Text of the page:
The PSE symposium was followed by a drinks reception. Fran, Emma and I have been putting a lot of work into getting the new group going and organising events, so it was great to see so many researchers come along for a drink and to chat about their work. I really enjoyed meeting new people who were working on similar things, and catching up with people I met at our first social event when the new group was formed last December. It also gave us a chance for a shameless plug for the workshop we’re organising on 2-3 October this year, which I don’t hesitate to repeat here… Digging Deeper: Research challenges in plant-soil interactions.
Among the plenaries, there was some really interesting food for thought. Favourites for me were Georgina Mace considering what or who is conservation for, Bill Sutherland looking at how we can improve decision-making, and David Tilman debunking the biodiversity vs. food debate. In case you were wondering, the short answers are (1) people and nature, (2) checklists, and (3) sharing vegetarian recipes. For the longer answers, check out the twitter feed as most of the slides were posted as well as questions and discussions, or I can write a summary if there is interest.
As for my own contributions, I gave a five minute talk in the Speed Science session, which was my first talk at a major international meeting and went down well, with a couple of people seeking me out afterwards for further discussions. I also presented a poster in the Climate Change Ecology session. Before the conference, I was regretting signing up to do a poster. They take a long time to create and I’ve been to conferences where no one even looks at them. Now I can say that I’m happy I did it. I had handouts beside the poster which all disappeared before the session even started, and my back up supply was gone by the time the session finished. I had a queue of people wanting to chat about my work throughout the session, and even got collared after the session by people who didn’t have a chance to chat with me during it. If only all poster sessions could attract so much interest!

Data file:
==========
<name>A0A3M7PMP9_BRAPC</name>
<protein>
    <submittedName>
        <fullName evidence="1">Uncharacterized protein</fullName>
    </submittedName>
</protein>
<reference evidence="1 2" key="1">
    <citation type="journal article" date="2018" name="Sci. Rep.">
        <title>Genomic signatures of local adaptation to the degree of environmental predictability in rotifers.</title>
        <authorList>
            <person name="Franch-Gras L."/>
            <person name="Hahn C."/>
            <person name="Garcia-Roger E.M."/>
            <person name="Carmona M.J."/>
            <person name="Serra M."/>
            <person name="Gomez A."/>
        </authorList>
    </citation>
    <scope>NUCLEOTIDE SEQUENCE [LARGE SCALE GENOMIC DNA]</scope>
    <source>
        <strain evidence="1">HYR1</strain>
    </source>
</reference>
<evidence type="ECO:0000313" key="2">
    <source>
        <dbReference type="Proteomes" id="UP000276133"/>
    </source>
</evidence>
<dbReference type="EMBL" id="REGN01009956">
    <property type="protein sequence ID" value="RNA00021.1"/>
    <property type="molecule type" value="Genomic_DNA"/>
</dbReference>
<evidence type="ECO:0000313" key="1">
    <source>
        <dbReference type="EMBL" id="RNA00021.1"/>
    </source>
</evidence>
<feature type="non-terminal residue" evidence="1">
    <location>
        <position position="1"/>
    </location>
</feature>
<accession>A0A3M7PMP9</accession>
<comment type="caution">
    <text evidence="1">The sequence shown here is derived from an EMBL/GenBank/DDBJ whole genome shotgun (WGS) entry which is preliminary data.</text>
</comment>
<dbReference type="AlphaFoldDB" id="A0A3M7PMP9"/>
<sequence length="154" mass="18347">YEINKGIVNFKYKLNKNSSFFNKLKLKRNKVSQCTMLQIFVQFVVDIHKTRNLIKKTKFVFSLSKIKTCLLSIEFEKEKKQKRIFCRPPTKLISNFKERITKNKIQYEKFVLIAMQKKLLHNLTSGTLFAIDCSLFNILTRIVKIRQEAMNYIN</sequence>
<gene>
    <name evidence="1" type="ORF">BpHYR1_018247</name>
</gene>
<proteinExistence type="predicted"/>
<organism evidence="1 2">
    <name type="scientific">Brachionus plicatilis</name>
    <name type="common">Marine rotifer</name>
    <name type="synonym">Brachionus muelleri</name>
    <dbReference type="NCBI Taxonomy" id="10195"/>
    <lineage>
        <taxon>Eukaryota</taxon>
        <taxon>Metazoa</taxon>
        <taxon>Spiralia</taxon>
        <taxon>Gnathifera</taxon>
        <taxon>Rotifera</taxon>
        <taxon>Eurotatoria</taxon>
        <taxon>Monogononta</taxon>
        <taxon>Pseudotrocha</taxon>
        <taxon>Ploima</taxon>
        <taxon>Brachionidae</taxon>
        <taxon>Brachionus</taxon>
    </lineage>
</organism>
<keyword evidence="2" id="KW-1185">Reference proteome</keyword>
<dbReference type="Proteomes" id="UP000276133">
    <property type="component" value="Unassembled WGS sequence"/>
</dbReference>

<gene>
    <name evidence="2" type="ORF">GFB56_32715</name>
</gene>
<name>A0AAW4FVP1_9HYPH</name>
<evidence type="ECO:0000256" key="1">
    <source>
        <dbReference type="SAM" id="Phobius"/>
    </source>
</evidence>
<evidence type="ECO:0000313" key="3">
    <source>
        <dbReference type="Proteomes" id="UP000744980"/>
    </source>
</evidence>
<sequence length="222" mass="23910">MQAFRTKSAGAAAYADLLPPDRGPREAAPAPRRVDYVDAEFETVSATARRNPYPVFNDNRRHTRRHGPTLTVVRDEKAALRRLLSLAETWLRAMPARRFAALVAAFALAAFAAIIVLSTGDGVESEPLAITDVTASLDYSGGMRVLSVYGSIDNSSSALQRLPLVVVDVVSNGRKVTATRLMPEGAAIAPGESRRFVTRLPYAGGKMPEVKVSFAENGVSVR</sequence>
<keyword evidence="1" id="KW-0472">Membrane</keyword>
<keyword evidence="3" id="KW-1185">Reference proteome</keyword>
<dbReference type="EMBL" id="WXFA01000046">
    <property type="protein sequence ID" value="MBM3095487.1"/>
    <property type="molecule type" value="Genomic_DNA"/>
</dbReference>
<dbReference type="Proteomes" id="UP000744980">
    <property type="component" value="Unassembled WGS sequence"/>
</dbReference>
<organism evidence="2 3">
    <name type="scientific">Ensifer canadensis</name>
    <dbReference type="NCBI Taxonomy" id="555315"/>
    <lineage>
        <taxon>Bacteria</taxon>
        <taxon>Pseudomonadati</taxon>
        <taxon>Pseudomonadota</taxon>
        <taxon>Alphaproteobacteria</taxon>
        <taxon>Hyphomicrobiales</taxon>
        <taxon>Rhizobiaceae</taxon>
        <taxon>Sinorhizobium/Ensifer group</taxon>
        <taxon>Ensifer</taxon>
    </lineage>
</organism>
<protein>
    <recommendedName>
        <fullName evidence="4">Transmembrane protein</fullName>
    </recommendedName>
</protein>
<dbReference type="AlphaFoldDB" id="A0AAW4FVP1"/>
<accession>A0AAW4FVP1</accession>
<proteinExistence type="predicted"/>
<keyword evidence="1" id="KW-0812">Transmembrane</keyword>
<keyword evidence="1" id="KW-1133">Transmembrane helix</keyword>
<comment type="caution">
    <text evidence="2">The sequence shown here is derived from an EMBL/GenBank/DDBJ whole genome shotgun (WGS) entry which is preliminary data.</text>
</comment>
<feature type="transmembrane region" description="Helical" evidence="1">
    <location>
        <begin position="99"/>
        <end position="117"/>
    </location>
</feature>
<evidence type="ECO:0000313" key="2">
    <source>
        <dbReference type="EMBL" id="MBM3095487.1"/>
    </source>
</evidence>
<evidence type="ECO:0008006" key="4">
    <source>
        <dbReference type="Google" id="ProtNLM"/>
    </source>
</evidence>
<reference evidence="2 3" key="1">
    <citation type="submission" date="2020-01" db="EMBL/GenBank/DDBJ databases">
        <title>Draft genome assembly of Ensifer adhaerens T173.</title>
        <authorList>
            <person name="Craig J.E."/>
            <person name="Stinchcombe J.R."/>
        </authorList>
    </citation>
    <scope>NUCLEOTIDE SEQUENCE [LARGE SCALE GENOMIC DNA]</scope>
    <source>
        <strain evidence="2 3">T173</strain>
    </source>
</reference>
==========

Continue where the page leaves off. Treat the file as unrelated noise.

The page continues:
The one downside of the poster session is that it conflicted with the busking by the BES Roadies. We took the tent and a few of the activities along to promote the engagement we’ve been doing at festivals all summer. I was sorry I couldn’t join them for a bit more festival-inspired fun, but I heard it was really well received and at least I got to join them for a drink afterwards. I particularly love the photo they took of BES past president Georgina Mace and current president Bill Sutherland playing ‘Whose Poo?’!
So much more happened than I can fit into this one post, but rest assured that it was a brilliant meeting. Below are a couple of links to blog posts about the conference, or elements of it. If you know of any others, please put them in the comments so others can find them too.
Kathryn Luckett: INTECOL 2012 and that tweet
Simon Leather: Sometimes big can be good
Journal of Ecology blog: Reflections on #INT13
BESfest.org: Meet Me in the City